These women are living proof that innovation and compassion are far more effective than exploiting animals in experiments or using them for food—thanks to them, the future of STEM should be animal-free. Read on to discover more about the women who are taking science and technology into the future.
These women in STEM are creating a new era of food with technology:
- Dr. Sandhya Sriram is the powerhouse behind the first cell-based shellfish in Southeast Asia. She combined her biology degree with her passion for Singaporean cuisine, and Shiok Meats was born. Shiok is reinventing shrimp, lobster, and crab with cultured seafood grown from in vitrocells that spare thousands of animals the agony of fishing.
- Another forward-thinking mind is Dr. Lisa Dyson, the founder of Air Protein. She takes inspiration from NASA’s “forgotten space age technology” to create protein from elements in air. She starts with simple elements that we breathe every day and then uses a probiotic process to turn carbon dioxide and oxygen into “protein flour.” Her food looks out-of-this-world good, uses 1.5 million times less land than beef, and can be grown in a matter of days.
The award-winning documentary Test Subjects showcases these women in STEM who made a career out of advocating for animals after being persuaded to do animal testing for their doctorate:
- Dr. Frances Cheng found through her own studies that there are significant physiological differences between humans and the animals who are used in biomedical experiments. As a senior science adviser in PETA’s Laboratory Investigations Department, she has plenty of victories under her belt. Dr. Cheng persuaded General Mills, Kellogg Company, and dozens of other big-name brands to stop conducting experiments on animals.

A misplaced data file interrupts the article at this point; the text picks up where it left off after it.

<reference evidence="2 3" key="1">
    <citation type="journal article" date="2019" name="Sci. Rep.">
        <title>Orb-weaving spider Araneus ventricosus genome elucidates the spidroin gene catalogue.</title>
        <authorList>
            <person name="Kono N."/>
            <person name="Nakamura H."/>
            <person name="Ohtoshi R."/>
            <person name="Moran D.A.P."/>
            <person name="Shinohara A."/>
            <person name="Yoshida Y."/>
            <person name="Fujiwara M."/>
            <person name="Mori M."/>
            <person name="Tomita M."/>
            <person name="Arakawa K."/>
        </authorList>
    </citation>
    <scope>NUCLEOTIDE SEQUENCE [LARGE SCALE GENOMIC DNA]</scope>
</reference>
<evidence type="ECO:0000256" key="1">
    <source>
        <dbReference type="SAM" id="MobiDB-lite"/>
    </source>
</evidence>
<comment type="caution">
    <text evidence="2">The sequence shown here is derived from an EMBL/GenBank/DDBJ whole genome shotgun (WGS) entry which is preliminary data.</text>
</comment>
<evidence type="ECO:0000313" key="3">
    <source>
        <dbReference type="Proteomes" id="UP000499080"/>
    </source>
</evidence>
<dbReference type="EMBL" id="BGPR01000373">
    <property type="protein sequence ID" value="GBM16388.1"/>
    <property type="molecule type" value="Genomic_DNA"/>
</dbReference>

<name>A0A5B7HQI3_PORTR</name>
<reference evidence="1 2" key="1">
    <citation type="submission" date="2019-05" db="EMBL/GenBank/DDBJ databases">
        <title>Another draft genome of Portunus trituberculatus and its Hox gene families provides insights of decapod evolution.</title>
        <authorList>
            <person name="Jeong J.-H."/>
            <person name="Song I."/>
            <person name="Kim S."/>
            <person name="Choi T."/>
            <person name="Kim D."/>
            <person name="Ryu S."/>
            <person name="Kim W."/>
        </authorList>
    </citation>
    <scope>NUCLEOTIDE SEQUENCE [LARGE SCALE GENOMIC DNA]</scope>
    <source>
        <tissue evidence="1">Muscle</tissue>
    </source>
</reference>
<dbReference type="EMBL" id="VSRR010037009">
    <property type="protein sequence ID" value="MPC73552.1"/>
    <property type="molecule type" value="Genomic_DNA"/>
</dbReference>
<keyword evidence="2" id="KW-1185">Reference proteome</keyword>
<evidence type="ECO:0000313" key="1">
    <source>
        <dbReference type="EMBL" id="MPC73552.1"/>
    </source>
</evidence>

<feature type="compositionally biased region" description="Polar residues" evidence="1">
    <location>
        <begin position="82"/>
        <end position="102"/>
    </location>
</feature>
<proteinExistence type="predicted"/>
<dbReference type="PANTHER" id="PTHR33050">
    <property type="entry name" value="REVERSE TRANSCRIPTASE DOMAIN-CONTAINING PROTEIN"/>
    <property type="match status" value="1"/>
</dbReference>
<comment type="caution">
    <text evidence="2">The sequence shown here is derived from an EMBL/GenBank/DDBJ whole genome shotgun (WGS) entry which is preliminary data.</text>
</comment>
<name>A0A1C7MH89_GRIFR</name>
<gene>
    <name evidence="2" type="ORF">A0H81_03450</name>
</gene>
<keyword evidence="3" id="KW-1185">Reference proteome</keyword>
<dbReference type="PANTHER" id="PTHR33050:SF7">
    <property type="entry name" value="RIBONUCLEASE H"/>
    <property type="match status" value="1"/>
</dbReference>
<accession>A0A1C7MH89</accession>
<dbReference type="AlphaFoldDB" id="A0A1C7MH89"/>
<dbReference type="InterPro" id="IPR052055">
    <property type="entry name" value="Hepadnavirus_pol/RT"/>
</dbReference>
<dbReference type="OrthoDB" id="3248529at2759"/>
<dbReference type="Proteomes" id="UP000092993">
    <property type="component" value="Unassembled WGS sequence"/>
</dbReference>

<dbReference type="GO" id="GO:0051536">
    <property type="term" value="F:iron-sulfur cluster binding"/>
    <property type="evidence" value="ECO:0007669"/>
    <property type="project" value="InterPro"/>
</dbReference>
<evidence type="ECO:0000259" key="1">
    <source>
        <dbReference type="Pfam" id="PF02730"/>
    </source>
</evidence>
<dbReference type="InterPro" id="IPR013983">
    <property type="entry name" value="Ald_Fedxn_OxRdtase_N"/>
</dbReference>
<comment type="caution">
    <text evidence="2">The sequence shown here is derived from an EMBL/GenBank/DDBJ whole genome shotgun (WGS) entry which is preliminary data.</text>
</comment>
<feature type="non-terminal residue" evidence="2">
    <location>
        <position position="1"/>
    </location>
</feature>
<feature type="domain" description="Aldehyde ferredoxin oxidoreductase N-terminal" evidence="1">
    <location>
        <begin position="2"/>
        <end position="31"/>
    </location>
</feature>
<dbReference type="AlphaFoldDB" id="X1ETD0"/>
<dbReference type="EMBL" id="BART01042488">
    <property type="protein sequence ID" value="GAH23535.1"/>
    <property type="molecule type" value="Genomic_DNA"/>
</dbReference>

- Dr. Amy Clippinger, the vice president of regulatory testing at PETA, hopes her story will show young scientists that you canhave it all. She emphasizes that a robust career in the sciences can help save the lives of both humans and other animals. Today, she collaborates with industry and regulatory agencies to promote non-animal toxicity testing approaches.
- Dr. Emily Trunnell went to work for PETA as a research associate immediately after finishing her doctoral research—which involved the use of mice and rats. She now works with government agencies and corporations on policy issues regarding animal experimentation. She also liaises with scientific journals to prevent the publication of papers on the most scientifically flawed and cruel experiments.
These prominent scientists who once worked at research facilities now save animals in their everyday jobs:
- Dr. Katherine Roe is a department chief and neuroscientist at PETA who used to work for the National Institutes of Health. With over 20 years of experience conducting brain research—without animals—she’s an expert in experimental design and knows a pointless test when she sees one. Her critique of bizarre experiments on monkeys exposes the unethical nature of animal testing.
- Dr. Lisa Jones-Engel, a Fulbright scholar, brings decades of knowledge about primates to PETA. Her scientific career has spanned the field, the research laboratory, and the undergraduate classroom—and she’s the author of over 100 peer-reviewed articles. She spoke out against cruel experiments on monkeys at a primate research center in this striking piece.
All the women above are inspirations for us to show respect and sympathy to animals, no matter where we work or what age we are. From the classroom to the laboratory to the steps of the U.S. Capitol, there are ways to advocate for animals every single day. Plus, testing on animals is archaic. Even our government admits that 95% of all drugs that are shown to be safe and effective in tests on animals fail in human trials. You can help: Sign the petition to support PETA’s Research Modernization Deal.